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Activate the Google Maps Geolocation API

To get you started we'll guide you through the Google Developers Console to do a few things first:

  1. Create or choose a project
  2. Activate the Google Maps Geolocation API
  3. Create appropriate keys
Continue

The Google Maps Geolocation API

Overview

The Google Maps Geolocation API returns a location and accuracy radius based on information about cell towers and WiFi nodes that the mobile client can detect. This document describes the protocol used to send this data to the server and to return a response to the client.

Communication is done over HTTPS using POST. Both request and response are formatted as JSON, and the content type of both is application/json.

Before you start developing with the Geolocation API, review the authentication requirements (you need an API key) and the API usage limits.

Geolocation requests

Geolocation requests are sent using POST to the following URL:

https://www.googleapis.com/geolocation/v1/geolocate?key=YOUR_API_KEY

You must specify a key in your request, included as the value of a key parameter. A key is your application's API key. This key identifies your application for purposes of quota management. Learn how to get a key.

Request body

The request body must be formatted as JSON. The following fields are supported, and all fields are optional:

  • homeMobileCountryCode: The mobile country code (MCC) for the device's home network.
  • homeMobileNetworkCode: The mobile network code (MNC) for the device's home network.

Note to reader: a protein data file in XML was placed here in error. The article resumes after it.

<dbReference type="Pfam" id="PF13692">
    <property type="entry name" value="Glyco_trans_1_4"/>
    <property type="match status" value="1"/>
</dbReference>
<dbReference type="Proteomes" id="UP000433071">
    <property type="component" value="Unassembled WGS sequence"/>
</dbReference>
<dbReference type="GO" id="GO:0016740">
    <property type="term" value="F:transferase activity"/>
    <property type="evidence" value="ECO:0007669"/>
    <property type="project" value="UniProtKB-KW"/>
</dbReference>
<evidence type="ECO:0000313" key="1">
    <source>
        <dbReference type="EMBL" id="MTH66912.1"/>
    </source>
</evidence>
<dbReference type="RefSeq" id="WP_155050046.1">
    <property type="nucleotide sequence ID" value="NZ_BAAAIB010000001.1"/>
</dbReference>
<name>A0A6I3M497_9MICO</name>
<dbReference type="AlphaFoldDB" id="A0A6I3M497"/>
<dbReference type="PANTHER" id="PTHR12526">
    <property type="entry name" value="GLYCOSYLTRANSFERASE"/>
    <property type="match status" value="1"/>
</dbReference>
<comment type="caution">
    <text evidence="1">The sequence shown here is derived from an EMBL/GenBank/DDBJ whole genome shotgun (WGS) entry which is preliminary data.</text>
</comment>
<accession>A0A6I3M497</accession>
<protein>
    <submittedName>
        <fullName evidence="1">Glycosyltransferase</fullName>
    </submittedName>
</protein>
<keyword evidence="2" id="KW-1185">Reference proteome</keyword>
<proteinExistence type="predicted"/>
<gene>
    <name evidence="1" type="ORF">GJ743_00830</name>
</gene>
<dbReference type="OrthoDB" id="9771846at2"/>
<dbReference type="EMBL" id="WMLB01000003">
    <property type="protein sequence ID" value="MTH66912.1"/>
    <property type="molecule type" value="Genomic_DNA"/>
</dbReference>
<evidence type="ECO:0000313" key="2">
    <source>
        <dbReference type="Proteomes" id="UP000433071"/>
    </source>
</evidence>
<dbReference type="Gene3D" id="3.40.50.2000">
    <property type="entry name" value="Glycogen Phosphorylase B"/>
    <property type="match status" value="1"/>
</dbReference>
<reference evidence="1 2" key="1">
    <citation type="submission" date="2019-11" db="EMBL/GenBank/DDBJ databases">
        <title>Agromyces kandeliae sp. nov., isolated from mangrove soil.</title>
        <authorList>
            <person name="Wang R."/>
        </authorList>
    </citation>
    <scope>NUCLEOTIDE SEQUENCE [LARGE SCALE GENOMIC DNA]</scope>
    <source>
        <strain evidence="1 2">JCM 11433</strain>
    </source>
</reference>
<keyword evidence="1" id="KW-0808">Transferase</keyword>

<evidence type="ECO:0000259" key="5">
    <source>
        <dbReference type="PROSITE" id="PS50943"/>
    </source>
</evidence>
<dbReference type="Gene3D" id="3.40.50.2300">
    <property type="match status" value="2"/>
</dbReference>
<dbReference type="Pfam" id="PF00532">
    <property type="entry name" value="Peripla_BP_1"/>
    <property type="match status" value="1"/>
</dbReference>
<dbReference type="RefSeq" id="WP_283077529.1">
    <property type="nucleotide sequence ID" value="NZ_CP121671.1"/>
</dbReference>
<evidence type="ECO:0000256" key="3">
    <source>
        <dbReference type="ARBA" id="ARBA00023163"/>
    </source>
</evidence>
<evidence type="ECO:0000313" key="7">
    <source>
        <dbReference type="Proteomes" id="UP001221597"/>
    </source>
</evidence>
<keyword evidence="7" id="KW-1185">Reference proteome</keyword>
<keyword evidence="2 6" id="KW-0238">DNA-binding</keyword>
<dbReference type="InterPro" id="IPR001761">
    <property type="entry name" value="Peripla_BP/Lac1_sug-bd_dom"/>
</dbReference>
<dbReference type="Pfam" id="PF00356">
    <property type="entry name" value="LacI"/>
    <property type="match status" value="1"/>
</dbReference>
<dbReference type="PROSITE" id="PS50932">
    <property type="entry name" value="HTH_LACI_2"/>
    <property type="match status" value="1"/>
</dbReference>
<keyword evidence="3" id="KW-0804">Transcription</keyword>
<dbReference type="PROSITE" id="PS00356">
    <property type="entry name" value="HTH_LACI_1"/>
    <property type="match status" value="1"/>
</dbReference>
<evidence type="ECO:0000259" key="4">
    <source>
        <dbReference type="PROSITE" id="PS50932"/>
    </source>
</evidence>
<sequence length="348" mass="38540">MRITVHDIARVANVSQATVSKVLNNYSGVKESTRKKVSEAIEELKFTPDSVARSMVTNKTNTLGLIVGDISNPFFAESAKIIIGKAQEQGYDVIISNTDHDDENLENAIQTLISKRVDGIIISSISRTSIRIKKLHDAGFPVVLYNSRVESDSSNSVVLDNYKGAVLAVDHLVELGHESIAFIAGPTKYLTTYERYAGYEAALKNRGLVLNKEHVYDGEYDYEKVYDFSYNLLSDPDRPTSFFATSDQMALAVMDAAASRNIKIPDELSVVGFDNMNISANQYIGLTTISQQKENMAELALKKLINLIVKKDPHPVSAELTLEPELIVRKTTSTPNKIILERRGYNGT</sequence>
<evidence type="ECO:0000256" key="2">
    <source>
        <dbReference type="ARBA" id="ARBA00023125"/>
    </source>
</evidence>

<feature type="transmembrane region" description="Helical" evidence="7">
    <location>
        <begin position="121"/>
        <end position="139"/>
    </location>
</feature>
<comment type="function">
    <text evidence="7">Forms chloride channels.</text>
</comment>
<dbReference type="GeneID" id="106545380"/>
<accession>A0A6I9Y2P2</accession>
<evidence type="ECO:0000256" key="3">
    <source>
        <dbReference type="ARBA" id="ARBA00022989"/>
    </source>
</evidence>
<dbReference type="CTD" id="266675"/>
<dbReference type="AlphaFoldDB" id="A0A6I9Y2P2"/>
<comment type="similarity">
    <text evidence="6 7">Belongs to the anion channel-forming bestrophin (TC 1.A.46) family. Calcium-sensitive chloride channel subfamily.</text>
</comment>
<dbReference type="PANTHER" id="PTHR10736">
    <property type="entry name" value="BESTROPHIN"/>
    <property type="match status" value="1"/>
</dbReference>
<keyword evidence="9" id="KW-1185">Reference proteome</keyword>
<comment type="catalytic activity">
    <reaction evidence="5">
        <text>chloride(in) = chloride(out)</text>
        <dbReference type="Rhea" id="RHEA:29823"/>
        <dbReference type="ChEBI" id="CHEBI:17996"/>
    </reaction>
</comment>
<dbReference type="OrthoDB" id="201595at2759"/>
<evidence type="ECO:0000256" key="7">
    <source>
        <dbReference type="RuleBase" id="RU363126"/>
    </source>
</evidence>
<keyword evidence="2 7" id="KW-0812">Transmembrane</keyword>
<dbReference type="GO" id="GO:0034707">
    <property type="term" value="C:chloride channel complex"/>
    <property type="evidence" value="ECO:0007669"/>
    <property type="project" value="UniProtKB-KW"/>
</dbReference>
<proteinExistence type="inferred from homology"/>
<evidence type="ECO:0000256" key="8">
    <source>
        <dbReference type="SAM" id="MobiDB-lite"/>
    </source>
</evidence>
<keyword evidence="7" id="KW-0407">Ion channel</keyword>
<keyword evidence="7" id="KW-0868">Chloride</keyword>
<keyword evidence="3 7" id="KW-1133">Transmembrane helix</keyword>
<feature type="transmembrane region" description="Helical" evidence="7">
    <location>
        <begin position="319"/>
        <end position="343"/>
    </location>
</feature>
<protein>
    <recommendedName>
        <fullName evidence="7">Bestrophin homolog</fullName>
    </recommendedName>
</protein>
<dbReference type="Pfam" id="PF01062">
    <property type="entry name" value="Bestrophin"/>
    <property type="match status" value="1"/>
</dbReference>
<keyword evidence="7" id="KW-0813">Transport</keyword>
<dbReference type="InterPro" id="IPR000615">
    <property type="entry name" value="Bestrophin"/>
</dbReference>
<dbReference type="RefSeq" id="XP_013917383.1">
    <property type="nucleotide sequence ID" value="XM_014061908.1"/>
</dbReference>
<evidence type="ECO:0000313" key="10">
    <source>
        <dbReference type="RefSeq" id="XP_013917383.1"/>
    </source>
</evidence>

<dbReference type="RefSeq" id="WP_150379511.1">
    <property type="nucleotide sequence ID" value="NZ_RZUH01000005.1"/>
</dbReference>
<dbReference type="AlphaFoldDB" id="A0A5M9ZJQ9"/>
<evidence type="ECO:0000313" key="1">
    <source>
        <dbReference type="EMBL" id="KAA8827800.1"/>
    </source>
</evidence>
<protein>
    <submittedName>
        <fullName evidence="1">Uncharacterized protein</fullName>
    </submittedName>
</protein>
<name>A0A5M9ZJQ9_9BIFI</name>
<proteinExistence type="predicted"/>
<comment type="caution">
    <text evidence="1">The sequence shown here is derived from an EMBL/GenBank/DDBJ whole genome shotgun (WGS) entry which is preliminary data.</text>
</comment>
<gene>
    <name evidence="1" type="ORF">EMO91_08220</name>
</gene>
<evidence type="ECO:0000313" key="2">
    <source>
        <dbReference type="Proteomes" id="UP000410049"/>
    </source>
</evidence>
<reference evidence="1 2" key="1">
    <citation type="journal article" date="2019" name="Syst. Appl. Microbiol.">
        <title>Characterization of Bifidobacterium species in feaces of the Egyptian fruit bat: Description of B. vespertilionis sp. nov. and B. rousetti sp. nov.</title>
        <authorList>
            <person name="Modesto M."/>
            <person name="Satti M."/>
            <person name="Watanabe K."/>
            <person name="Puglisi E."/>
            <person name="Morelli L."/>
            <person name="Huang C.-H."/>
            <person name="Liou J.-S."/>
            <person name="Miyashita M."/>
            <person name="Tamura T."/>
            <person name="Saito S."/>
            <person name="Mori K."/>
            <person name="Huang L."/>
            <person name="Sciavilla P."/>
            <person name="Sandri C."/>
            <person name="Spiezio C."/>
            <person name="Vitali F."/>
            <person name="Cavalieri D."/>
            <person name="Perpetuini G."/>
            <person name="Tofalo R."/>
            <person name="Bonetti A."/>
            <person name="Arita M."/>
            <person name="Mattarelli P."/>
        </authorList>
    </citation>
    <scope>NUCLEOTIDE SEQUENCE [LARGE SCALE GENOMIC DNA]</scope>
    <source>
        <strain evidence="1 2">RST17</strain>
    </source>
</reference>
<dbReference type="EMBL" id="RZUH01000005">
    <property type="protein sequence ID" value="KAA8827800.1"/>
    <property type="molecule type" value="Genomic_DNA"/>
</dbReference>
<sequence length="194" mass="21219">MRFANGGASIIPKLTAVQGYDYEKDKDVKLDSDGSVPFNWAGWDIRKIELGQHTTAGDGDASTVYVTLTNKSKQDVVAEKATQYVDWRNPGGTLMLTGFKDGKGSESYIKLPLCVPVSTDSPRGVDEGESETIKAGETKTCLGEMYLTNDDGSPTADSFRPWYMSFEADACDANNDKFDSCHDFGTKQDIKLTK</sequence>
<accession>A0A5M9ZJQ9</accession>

• radioType: The mobile radio type. Supported values are lte, gsm, cdma, and wcdma. While this field is optional, it should be included if a value is available, for more accurate results.
  • carrier: The carrier name.
  • considerIp: Specifies whether to fall back to IP geolocation if wifi and cell tower signals are not available. Note that the IP address in the request header may not be the IP of the device. Defaults to true. Set considerIp to false to disable fall back.
  • cellTowers: An array of cell tower objects. See the Cell Tower Objects section below.
  • wifiAccessPoints: An array of WiFi access point objects. See the WiFi Access Point Objects section below.
{
  "homeMobileCountryCode": 310,
  "homeMobileNetworkCode": 410,
  "radioType": "gsm",
  "carrier": "Vodafone",
  "considerIp": "true",
  "cellTowers": [
    // See the Cell Tower Objects section below.
  ],
  "wifiAccessPoints": [
    // See the WiFi Access Point Objects section below.
  ]
}

Cell tower objects

The request body's cellTowers array contains zero or more cell tower objects.

  • cellId (required): Unique identifier of the cell. On GSM, this is the Cell ID (CID); CDMA networks use the Base Station ID (BID). WCDMA networks use the UTRAN/GERAN Cell Identity (UC-Id), which is a 32-bit value concatenating the Radio Network Controller (RNC) and Cell ID. Specifying only the 16-bit Cell ID value in WCDMA networks may return inaccurate results.
  • locationAreaCode (required): The Location Area Code (LAC) for GSM and WCDMAnetworks. The Network ID (NID) for CDMA networks.
  • mobileCountryCode (required): The cell tower's Mobile Country Code (MCC).
  • mobileNetworkCode (required): The cell tower's Mobile Network Code. This is the MNC for GSM and WCDMA; CDMA uses the System ID (SID).

The following optional fields are not currently used, but may be included if values are available.

  • age: The number of milliseconds since this cell was primary. If age is 0, the cellId represents a current measurement.
  • signalStrength: Radio signal strength measured in dBm.
  • timingAdvance: The timing advance value.

An example GSM cell tower object is below.

{
  "cellTowers": [
    {
      "cellId": 42,
      "locationAreaCode": 415,
      "mobileCountryCode": 310,
      "mobileNetworkCode": 410,
      "age": 0,
      "signalStrength": -60,
      "timingAdvance": 15
    }
  ]
}

An example WCDMA cell tower object is below.

{
  "cellTowers": [
    {
      "cellId": 21532831,
      "locationAreaCode": 2862,
      "mobileCountryCode": 214,
      "mobileNetworkCode": 7
    }
  ]
}

WiFi access point objects

The request body's wifiAccessPoints array must contain two or more WiFi access point objects. macAddress is required; all other fields are optional.